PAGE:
Wednesday, July 1, 2020

What can we say October 3? World Communion Sunday

    World Communion Sunday. Adjacent to our texts, there must be lots of themes the day awakens in us for preaching. Early in the pandemic, we learned that contaminants in the air around the world were greatly diminished. What a lovely lesson, revealing how human industry and progress have imperiled the world. We have become painfully cognizant, if we weren’t before, of severe and regrettable disparities between rich and poor – in the world that is America, but even more around God’s world. Covid’s slaughter in India and Africa, and then the rapid availability of vaccines in America, where the world’s supplies were greedily snapped up: Lord, have mercy.

   This Sunday is always close to the Feast Day of St. Francis, and this year we’re right on it. Francis died just outside Assisi on the night of October 3. His tender care for all God’s creatures, his joyful life of preaching and prayer, his daring to travel with the Crusaders to meet the dreaded Muslims – and making peace with them! All resound on a day like this day. Check out my brief biographical blog on him, with lots of illustrative items, and also my favorite book I’ve ever written, Conversations with St. Francis, based on my pilgrimages to his places in Italy. On to our texts.

   Job 1:1, 2:1-10 might surprise us with preaching possibilities. Job isn’t a local guy but a foreigner. His devotion to God exceeds that of the home folks. The evangelist E. Stanley Jones, while a missionary in India, kept observing how Gandhi seemed far more Christlike than the Christians he’d known. Jones asked Gandhi’s advice to the Church. His reply? “Begin to live more like Jesus Christ. Don’t adulterate or tone down your religion. Emphasize love and make it your working force” – pointing out how we have “inoculated the world with a mild form of Christianity so it is now proof against the real thing.”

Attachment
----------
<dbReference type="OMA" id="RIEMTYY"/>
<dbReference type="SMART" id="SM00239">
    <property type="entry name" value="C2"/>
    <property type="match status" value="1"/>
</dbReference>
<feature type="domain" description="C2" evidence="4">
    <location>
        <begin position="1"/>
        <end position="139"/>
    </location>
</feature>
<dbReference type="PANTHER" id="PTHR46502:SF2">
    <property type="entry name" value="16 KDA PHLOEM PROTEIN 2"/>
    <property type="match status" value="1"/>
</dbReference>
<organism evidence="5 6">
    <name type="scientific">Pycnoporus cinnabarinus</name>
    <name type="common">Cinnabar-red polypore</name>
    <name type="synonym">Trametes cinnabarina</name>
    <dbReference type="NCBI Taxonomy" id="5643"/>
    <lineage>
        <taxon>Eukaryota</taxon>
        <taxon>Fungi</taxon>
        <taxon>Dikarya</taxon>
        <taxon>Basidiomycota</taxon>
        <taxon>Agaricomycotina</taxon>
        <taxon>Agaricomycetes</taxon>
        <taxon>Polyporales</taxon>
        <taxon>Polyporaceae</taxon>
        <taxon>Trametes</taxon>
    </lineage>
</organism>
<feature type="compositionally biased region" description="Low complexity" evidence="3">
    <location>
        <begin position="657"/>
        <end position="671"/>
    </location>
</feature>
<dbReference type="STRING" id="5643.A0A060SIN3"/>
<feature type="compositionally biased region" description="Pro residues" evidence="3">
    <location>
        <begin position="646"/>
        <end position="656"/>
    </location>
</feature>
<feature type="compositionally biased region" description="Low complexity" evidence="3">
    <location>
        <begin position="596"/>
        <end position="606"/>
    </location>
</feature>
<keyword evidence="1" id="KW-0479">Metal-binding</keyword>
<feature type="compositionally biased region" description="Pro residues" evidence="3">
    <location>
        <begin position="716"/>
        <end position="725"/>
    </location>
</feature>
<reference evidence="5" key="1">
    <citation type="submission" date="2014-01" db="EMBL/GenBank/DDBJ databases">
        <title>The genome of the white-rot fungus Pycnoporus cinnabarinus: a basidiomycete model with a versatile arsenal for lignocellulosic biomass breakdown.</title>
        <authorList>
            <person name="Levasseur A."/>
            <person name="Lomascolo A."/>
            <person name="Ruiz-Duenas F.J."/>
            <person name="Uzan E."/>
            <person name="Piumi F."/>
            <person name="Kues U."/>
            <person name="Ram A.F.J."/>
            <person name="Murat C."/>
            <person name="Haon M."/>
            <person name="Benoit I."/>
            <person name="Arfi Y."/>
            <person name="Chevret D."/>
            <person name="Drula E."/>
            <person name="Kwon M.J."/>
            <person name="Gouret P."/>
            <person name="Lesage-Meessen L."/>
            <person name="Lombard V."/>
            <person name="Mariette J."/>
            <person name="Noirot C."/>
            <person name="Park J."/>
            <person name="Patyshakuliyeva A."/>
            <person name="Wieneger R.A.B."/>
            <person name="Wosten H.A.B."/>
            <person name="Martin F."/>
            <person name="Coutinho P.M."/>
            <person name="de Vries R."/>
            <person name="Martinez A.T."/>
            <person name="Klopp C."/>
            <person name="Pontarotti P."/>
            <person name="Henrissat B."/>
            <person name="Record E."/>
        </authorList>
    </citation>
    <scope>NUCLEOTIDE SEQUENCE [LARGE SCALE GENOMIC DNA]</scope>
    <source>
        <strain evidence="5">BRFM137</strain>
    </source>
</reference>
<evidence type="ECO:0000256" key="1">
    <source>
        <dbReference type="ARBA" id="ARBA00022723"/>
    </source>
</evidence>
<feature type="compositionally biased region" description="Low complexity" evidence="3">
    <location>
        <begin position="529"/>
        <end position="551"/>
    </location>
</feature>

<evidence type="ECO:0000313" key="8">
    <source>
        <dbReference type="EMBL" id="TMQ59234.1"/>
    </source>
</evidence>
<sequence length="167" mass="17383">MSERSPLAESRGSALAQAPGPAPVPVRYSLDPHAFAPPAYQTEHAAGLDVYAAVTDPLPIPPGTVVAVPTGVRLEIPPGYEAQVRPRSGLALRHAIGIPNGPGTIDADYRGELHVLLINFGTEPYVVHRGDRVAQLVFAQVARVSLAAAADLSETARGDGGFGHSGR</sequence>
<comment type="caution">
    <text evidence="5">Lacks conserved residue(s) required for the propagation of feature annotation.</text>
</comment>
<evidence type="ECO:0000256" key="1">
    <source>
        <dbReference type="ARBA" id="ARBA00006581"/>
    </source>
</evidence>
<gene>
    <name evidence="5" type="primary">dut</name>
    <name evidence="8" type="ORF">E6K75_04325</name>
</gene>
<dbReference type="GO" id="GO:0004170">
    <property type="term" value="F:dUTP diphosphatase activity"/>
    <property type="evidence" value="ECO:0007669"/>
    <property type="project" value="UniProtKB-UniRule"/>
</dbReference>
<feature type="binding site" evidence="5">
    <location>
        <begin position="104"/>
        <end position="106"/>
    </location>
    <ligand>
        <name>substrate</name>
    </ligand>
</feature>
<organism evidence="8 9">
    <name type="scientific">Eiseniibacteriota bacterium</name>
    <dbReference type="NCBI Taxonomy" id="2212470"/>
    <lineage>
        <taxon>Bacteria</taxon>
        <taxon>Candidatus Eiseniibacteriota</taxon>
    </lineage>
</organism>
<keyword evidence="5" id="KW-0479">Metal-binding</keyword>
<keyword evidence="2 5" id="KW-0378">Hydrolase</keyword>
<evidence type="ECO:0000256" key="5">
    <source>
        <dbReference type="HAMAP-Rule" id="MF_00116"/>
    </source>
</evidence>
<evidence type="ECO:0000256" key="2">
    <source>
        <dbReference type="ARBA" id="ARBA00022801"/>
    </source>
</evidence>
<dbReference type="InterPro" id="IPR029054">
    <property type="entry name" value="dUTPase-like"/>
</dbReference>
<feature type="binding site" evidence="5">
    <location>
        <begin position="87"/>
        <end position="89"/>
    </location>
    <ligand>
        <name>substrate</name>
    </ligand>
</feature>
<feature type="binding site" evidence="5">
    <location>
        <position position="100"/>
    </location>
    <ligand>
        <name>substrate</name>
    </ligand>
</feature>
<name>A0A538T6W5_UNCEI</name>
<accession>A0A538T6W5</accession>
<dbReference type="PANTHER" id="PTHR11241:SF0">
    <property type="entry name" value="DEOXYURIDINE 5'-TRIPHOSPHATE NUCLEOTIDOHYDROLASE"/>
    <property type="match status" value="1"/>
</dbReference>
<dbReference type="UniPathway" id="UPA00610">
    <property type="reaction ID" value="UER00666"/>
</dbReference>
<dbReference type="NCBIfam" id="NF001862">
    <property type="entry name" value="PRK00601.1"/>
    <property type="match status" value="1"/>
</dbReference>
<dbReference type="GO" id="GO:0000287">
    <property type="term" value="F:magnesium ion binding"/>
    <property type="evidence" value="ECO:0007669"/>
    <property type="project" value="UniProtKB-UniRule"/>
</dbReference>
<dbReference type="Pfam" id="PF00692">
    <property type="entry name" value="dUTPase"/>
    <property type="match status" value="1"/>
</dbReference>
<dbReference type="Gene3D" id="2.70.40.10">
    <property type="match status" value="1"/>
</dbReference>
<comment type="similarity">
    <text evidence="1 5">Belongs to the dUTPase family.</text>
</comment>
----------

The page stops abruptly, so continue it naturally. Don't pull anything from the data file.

Unjust, un-understood suffering is Job’s plight, and that of the people of the world. Job’s friends aren’t very good friends, as they judge him, they have vapid theological explanations for why he’s suffering, they urge simplistic prayers as quick fixes, they blame. How do we learn from these bogus friends how to befriend others near us and in farflung locations? Even Job’s wife is sketchy as a friend! Job is also evidence that bad things do happen to good people and that’s no cause to quit talking with God – and that goodness, even in the face of horrors, is humanly possible.

   Hebrews 1:1-4, 2:5-12. I still bump into people who believe all that DaVinci Code blather about Jesus being just a guy until Constantine and 4th century theologians pasted divinity of him. Hebrews, written maybe 3 or 4 decades after the crucifixion (Luke Timothy Johnson would say only 2 decades!), when people were still walking around who knew him, spoke extravagantly and shamelessly about  Jesus in grander ways than we modern Christians might. He’ll inherit all things. He had agency in creation itself. “He is the reflection of God’s glory and the exact imprint of God’s very being.”